New research shows that people can recover from poor performance when rivals comment on their failures. The research, to be published in the Journal of Experimental Social Psychology, shows that while criticism from team members sends individuals into downward performance spirals, external criticism can be a trigger that boosts performance as people try to prove the outsiders wrong.
The research carried out by the University of Exeter, Amherst College and the University of Stirling offers a method of improving performance following setbacks and can be applied both in the workplace and in sport to avoid poor performance snowballing out of control.
Lead author Dr Tim Rees of Sport and Health Sciences at the University of Exeter said: "Careful management of performance following failure is of key importance in a range of areas such as sport and business. The study shows that simple, low cost, measures that exploit the effects of intergroup dynamics can reverse downward performance spirals by encouraging a 'them and us' mentality."
During the study blindfolded participants threw darts at a dartboard and then received poor performance feedback either from a university-affiliated researcher or from an external researcher from a rival university. Participants who received this feedback from a university-affiliated researcher seemed to believe it and enact it: if it was discouraging, they failed at the next attempt, but if it was encouraging, they improved. Receiving encouragement from a member of an external team following poor performance did not help individuals improve at their next attempt. Yet those who received the poor performance feedback from an outsider were motivated to recover from the poor performance in an attempt to prove them wrong.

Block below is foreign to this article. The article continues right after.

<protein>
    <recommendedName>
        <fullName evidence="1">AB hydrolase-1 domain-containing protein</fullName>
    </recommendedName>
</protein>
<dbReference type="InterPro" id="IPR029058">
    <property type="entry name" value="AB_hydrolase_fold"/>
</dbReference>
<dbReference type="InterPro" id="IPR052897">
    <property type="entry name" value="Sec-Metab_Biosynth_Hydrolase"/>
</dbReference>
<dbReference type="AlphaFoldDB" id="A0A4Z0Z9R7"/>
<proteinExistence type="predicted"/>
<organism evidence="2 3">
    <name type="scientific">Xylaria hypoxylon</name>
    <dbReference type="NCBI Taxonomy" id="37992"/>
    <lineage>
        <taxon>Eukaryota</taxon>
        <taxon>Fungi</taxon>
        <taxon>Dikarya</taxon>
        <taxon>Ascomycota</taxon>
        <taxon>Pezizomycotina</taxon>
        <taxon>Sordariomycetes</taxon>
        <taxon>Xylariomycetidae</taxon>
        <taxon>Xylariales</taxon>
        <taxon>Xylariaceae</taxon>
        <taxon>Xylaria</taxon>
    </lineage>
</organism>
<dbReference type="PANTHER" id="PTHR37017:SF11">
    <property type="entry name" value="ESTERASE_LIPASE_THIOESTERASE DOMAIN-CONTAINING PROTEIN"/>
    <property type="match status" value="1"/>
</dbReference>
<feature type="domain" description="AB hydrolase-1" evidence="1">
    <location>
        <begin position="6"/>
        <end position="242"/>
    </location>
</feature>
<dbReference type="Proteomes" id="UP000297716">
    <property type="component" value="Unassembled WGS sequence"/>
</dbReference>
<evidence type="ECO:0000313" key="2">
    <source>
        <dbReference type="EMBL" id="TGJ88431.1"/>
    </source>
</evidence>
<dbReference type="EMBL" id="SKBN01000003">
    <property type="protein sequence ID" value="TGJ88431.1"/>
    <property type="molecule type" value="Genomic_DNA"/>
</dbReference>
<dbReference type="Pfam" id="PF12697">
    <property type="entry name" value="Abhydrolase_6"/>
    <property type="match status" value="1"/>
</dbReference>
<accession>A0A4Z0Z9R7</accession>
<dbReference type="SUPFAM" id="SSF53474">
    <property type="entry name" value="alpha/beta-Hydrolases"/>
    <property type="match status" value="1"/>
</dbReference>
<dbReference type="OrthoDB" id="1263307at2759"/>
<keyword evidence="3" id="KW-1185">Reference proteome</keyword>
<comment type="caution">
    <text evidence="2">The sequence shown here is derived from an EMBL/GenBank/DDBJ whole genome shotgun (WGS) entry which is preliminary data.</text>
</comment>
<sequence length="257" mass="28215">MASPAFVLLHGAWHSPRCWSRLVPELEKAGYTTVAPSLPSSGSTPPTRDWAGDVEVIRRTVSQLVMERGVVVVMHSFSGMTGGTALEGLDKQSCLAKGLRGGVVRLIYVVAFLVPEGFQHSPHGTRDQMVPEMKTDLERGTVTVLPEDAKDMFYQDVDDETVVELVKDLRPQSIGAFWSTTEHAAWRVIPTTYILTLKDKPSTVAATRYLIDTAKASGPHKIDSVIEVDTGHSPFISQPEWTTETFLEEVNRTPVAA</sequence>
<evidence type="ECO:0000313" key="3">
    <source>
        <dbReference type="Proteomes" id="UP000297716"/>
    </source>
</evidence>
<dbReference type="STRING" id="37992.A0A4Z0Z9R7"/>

"Downward performance spirals can be readily observed in every domain of human performance," said co-author Jessica Salvatore of Amherst College. "Our research shows that the 'us-versus-them' mindset isn't always a destructive force – sometimes it can be the key to re-motivating yourself and turning your performance around."
Co-author Pete Coffee from the University of Stirling said: "The research not only highlights ways to improve performance but also demonstrates the positive and negative impact that encouragement and criticism from fellow group members can have. This work points to the need for people like sports coaches and business leaders to think carefully about the way they deliver performance-related feedback."
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